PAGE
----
“If Kunduz fell, the Hindu Kush would be in the hands of the Taliban, and this would be a disaster,” said Mohammad Omar, the provincial governor, who recently survived a Taliban assassination attempt.
The plethora of insurgent groups operating in Kunduz and Baghlan offers a rare glimpse of the shifting rivalries and alliances between the Taliban and Al Qaeda. A key link between the two is the feared Soviet-era insurgent commander Gulbuddin Hekmatyar, a Kunduz native.
Hekmatyar’s fighters frequently stage attacks against Western troops and Afghan security forces in the north. But in what analysts describe as a classic Afghan hedging technique, the commander is making political inroads in the region, even as he keeps up the battlefield pressure.
Many think Hekmatyar is positioning himself for possible power-sharing in a new administration likely to be led by President Hamid Karzai. The Afghan leader, facing a runoff challenge from his former foreign minister, Abdullah Abdullah, is cementing ties with powerful warlords such as Hekmatyar, ignoring Western discomfort over such alliances.
“Hekmatyar is looking for more political influence here,” said Habiba Urfan, a provincial council member in Kunduz. In Baghlan, an entire tier of provincial officials, from the governor on down, is allied with Hekmatyar, intelligence officials say.
Insurgents operating in the north have also displayed an acute awareness of the rifts between NATO allies -- seeking, in particular, to exploit tensions between McChrystal’s leadership team and the Germans, who make up the main Western contingent in this part of the country.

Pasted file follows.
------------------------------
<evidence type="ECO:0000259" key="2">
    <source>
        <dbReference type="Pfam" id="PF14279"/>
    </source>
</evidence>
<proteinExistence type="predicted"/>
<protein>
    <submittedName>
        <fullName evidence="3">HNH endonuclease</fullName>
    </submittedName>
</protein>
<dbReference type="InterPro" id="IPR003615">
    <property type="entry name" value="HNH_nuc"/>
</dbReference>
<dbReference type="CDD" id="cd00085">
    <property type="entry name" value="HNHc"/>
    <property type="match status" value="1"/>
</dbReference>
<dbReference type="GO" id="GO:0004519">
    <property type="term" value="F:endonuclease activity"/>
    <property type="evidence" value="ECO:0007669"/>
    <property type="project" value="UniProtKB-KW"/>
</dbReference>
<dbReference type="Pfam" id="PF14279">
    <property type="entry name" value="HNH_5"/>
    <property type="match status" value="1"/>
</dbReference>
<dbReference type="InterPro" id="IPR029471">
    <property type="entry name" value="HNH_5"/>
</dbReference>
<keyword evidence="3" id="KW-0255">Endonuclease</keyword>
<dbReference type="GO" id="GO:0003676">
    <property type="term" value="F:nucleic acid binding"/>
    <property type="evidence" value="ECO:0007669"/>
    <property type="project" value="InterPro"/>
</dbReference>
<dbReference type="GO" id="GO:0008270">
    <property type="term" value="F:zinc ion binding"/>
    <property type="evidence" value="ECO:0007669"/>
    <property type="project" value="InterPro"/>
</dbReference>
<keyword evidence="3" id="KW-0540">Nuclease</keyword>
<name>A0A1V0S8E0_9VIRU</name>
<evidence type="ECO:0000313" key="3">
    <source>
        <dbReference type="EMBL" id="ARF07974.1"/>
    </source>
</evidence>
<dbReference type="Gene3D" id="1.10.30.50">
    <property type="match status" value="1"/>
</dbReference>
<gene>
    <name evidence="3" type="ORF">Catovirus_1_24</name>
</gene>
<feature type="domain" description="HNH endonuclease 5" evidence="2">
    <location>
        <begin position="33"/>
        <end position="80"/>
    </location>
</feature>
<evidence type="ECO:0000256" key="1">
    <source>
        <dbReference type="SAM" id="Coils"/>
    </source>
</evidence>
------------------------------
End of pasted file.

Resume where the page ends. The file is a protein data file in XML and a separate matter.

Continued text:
This month, insurgents ambushed a 40-truck fuel convoy only a few miles outside the gates of Kunduz city. The attack was within sight of a hilltop German military base, but no troops responded; a spokesman said none were available.
That hands-off approach stood in sharp contrast to the Germans’ reaction in early September when another fuel convoy was attacked by insurgents a short distance from Kunduz. Fearing that two hijacked tankers could be used as massive vehicle bombs against their base, the Germans called in a U.S. airstrike, incinerating civilians and insurgents alike.
An estimated 90 people were killed, though the toll is sharply disputed.
McChrystal, who has vowed to keep Afghan civilian deaths in check, personally flew to the scene to investigate, and some of his aides made it clear they believed the Germans had overreacted. The incident also caused an outcry in Germany, where support for the Afghan mission is faltering.